Thanks to the kindness of strangers who opened their wallets, the Iron Horse Youth Safe House stayed open Christmas and New Year’s Eve and all of January, when it was important to give kids a place to go at one of the toughest times of the year.
Good thing it did, too, because the shelter was full, and remains that way, with all of its five beds occupied.
But with less than a week of funding left to operate as 24-hour emergency shelter, change is coming to the Iron Horse.
Alouette Home Start Society executive-director Stephanie Ediger said talks continue with the provincial government for interim money to allow the Iron Horse to keep running as a shelter.
But when that money runs out, or it doesn’t receive that interim funding, the house will have to adapt its operations and become a referral and counselling centre, sending kids who need a place to stay to shelters outside Maple Ridge.
So far, not a penny has been promised to keep the shelter open after Jan. 31.
Despite that, Ediger still has hope.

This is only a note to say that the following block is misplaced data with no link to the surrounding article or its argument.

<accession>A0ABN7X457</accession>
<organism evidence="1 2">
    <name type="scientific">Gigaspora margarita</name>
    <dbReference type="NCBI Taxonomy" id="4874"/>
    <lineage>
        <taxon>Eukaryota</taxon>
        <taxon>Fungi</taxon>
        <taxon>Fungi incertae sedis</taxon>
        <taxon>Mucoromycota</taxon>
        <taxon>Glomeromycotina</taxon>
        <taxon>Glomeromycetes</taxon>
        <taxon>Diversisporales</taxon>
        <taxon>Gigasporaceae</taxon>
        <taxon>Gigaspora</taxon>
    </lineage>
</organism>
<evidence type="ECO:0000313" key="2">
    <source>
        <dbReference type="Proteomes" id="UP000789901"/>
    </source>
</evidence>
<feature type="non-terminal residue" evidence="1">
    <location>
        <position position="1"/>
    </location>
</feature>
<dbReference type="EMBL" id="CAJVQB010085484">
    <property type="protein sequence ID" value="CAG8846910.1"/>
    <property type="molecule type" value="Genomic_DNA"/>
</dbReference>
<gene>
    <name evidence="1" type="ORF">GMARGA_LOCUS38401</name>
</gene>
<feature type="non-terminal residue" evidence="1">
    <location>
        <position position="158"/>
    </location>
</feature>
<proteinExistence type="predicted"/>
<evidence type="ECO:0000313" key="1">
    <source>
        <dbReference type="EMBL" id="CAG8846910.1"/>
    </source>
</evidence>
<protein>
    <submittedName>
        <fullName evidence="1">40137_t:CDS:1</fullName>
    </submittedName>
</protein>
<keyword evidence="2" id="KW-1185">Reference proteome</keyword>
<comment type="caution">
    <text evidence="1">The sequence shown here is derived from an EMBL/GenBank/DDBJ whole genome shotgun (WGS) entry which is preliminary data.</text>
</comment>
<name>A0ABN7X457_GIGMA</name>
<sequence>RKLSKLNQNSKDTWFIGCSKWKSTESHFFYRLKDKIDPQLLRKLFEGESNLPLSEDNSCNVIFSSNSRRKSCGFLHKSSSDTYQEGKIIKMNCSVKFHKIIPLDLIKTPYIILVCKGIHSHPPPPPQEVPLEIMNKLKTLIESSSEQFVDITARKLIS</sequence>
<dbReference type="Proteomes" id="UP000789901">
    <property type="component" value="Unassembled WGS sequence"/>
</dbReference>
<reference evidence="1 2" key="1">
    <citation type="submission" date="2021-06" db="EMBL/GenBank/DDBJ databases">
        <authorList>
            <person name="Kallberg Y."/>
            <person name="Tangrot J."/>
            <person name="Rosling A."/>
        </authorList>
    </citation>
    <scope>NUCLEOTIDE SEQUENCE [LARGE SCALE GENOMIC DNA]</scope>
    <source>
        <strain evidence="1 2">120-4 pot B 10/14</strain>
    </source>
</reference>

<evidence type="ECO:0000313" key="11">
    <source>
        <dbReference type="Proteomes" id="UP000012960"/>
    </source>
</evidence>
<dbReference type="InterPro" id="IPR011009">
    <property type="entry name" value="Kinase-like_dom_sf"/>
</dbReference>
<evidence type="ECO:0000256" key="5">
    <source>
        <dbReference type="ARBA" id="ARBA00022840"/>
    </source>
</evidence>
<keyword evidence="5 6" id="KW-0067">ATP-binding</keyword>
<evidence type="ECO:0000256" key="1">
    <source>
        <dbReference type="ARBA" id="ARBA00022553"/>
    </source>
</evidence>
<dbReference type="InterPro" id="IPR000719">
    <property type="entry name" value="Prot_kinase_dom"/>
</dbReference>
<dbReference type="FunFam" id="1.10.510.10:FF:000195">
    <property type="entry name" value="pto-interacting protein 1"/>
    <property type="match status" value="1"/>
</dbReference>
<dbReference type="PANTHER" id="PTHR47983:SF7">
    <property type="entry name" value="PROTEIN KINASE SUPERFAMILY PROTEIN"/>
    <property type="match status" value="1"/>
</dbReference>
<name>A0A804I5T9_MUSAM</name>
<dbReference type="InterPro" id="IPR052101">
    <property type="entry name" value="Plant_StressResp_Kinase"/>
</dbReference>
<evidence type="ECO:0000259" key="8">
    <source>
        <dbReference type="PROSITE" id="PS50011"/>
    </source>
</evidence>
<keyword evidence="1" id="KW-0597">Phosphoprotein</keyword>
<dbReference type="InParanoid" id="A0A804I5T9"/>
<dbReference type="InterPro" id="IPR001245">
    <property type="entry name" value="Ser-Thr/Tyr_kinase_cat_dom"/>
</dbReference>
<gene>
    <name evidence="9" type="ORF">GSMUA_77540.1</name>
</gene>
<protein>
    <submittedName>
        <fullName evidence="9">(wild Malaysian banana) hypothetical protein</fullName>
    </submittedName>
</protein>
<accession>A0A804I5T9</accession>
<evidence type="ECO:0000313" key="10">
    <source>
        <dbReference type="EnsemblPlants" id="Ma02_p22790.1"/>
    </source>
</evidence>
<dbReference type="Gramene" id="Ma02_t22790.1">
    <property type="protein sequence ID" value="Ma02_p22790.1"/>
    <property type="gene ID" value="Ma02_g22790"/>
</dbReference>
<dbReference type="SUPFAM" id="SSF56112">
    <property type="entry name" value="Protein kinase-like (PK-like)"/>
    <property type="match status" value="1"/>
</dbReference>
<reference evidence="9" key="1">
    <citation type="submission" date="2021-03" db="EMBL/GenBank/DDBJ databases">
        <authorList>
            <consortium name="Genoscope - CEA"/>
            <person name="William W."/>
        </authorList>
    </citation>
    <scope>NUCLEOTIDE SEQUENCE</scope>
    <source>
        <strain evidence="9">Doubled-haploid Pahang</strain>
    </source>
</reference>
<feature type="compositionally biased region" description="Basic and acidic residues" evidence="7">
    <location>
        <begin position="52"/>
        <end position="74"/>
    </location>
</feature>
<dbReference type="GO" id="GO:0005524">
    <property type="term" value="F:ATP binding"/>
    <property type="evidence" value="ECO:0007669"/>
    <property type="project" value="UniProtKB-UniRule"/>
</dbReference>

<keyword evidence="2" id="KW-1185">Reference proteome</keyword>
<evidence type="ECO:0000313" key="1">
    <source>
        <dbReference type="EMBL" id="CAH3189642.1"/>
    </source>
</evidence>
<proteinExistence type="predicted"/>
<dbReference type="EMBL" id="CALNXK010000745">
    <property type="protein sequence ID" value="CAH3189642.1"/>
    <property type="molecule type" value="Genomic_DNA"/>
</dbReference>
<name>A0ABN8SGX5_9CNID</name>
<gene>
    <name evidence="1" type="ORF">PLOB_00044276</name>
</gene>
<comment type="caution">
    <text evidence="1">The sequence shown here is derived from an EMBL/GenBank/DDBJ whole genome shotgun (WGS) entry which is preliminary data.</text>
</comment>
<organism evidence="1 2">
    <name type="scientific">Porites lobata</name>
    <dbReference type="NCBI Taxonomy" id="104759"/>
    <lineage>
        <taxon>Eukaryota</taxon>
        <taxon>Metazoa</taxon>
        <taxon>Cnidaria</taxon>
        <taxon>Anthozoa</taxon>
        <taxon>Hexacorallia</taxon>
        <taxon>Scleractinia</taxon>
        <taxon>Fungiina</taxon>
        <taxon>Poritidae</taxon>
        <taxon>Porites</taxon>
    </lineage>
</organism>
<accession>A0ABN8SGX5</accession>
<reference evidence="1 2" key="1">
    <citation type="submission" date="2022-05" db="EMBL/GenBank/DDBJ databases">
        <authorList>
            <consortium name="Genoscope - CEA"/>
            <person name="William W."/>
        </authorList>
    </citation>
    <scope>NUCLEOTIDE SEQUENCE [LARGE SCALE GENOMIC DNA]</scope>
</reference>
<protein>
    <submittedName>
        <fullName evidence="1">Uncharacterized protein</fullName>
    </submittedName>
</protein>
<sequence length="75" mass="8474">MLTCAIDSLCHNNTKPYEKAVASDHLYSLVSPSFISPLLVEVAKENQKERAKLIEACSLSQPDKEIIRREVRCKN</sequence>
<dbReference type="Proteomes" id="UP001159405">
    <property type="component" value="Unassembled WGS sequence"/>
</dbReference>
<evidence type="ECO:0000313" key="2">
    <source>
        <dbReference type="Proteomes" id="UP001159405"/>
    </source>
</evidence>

“We are very hopeful that interim funding from the province will be available so that we can maintain a level of service that allows Iron Horse to provide shelter to homeless youth, while we develop a proposal for a redesign of youth housing and support programs,” she said Tuesday.
If it doesn’t get the money, Iron Horse will rely on donations so it can operate as a referral centre, connecting teens to Ministry of Children and Family Development, which is responsible for housing youth. That would mean, however, that teens would be sent elsewhere in the Lower Mainland. Most of the kids who use the shelter are from outside Maple Ridge.
Earlier this month, Barj Dhahan and Gurtek Shoker, local Tim Hortons franchisees, donated $12,500 to keep Iron Horse open, challenging other businesses to match the amount. Realtor Adrian Keenan also challenged other realtors to help out. They did with a contribution of $4,200. The end result was that the safe house came up with the $30,000 needed to operate as a 24/7 shelter for the month of January.
Since it opened in 2005, the shelter received federal funding for most of its $375,000 annual budget.
But in the past two years, the federal government has allotted most of the money for the Homelessness Partnering Strategy to Housing First programs, which focus on providing physical living spaces for people rather than emergency shelter programs.
Since it opened, the Iron Horse Youth Safe House has given more than 1,100 kids a safe place to stay. Maximum length of stay at the house, which cares for kids between 13 and 18 years old, is 30 days.
While staying there, kids are given support and help so they can plan the next stage of their lives.